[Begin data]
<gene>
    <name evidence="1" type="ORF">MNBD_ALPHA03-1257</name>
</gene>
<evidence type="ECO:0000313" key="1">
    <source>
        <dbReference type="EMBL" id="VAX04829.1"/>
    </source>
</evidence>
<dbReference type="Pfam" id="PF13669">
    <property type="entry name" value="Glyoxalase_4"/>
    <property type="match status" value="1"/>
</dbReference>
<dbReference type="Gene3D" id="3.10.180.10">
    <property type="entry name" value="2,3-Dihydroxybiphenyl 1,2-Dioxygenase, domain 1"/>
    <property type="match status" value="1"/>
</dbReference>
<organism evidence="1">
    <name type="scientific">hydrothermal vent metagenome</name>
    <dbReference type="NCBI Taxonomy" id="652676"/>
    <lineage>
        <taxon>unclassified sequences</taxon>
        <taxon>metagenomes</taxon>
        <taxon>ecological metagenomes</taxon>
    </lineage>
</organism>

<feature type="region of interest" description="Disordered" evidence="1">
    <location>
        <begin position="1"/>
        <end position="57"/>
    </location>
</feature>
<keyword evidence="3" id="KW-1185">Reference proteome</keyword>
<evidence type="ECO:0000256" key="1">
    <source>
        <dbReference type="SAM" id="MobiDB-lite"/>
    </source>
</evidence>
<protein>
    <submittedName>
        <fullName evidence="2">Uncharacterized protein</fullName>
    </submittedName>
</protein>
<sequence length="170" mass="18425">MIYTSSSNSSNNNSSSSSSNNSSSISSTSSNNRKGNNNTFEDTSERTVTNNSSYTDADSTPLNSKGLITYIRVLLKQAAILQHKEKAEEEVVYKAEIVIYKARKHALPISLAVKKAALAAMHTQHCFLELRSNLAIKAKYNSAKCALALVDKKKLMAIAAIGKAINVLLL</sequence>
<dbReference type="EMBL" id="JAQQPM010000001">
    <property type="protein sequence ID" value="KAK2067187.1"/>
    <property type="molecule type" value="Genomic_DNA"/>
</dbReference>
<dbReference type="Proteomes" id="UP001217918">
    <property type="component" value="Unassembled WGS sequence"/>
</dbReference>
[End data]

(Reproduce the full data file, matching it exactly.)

<gene>
    <name evidence="1" type="ORF">MNBD_ALPHA03-1257</name>
</gene>
<evidence type="ECO:0000313" key="1">
    <source>
        <dbReference type="EMBL" id="VAX04829.1"/>
    </source>
</evidence>
<dbReference type="Pfam" id="PF13669">
    <property type="entry name" value="Glyoxalase_4"/>
    <property type="match status" value="1"/>
</dbReference>
<dbReference type="Gene3D" id="3.10.180.10">
    <property type="entry name" value="2,3-Dihydroxybiphenyl 1,2-Dioxygenase, domain 1"/>
    <property type="match status" value="1"/>
</dbReference>
<organism evidence="1">
    <name type="scientific">hydrothermal vent metagenome</name>
    <dbReference type="NCBI Taxonomy" id="652676"/>
    <lineage>
        <taxon>unclassified sequences</taxon>
        <taxon>metagenomes</taxon>
        <taxon>ecological metagenomes</taxon>
    </lineage>
</organism>

<feature type="region of interest" description="Disordered" evidence="1">
    <location>
        <begin position="1"/>
        <end position="57"/>
    </location>
</feature>
<keyword evidence="3" id="KW-1185">Reference proteome</keyword>
<evidence type="ECO:0000256" key="1">
    <source>
        <dbReference type="SAM" id="MobiDB-lite"/>
    </source>
</evidence>
<protein>
    <submittedName>
        <fullName evidence="2">Uncharacterized protein</fullName>
    </submittedName>
</protein>
<sequence length="170" mass="18425">MIYTSSSNSSNNNSSSSSSNNSSSISSTSSNNRKGNNNTFEDTSERTVTNNSSYTDADSTPLNSKGLITYIRVLLKQAAILQHKEKAEEEVVYKAEIVIYKARKHALPISLAVKKAALAAMHTQHCFLELRSNLAIKAKYNSAKCALALVDKKKLMAIAAIGKAINVLLL</sequence>
<dbReference type="EMBL" id="JAQQPM010000001">
    <property type="protein sequence ID" value="KAK2067187.1"/>
    <property type="molecule type" value="Genomic_DNA"/>
</dbReference>
<dbReference type="Proteomes" id="UP001217918">
    <property type="component" value="Unassembled WGS sequence"/>
</dbReference>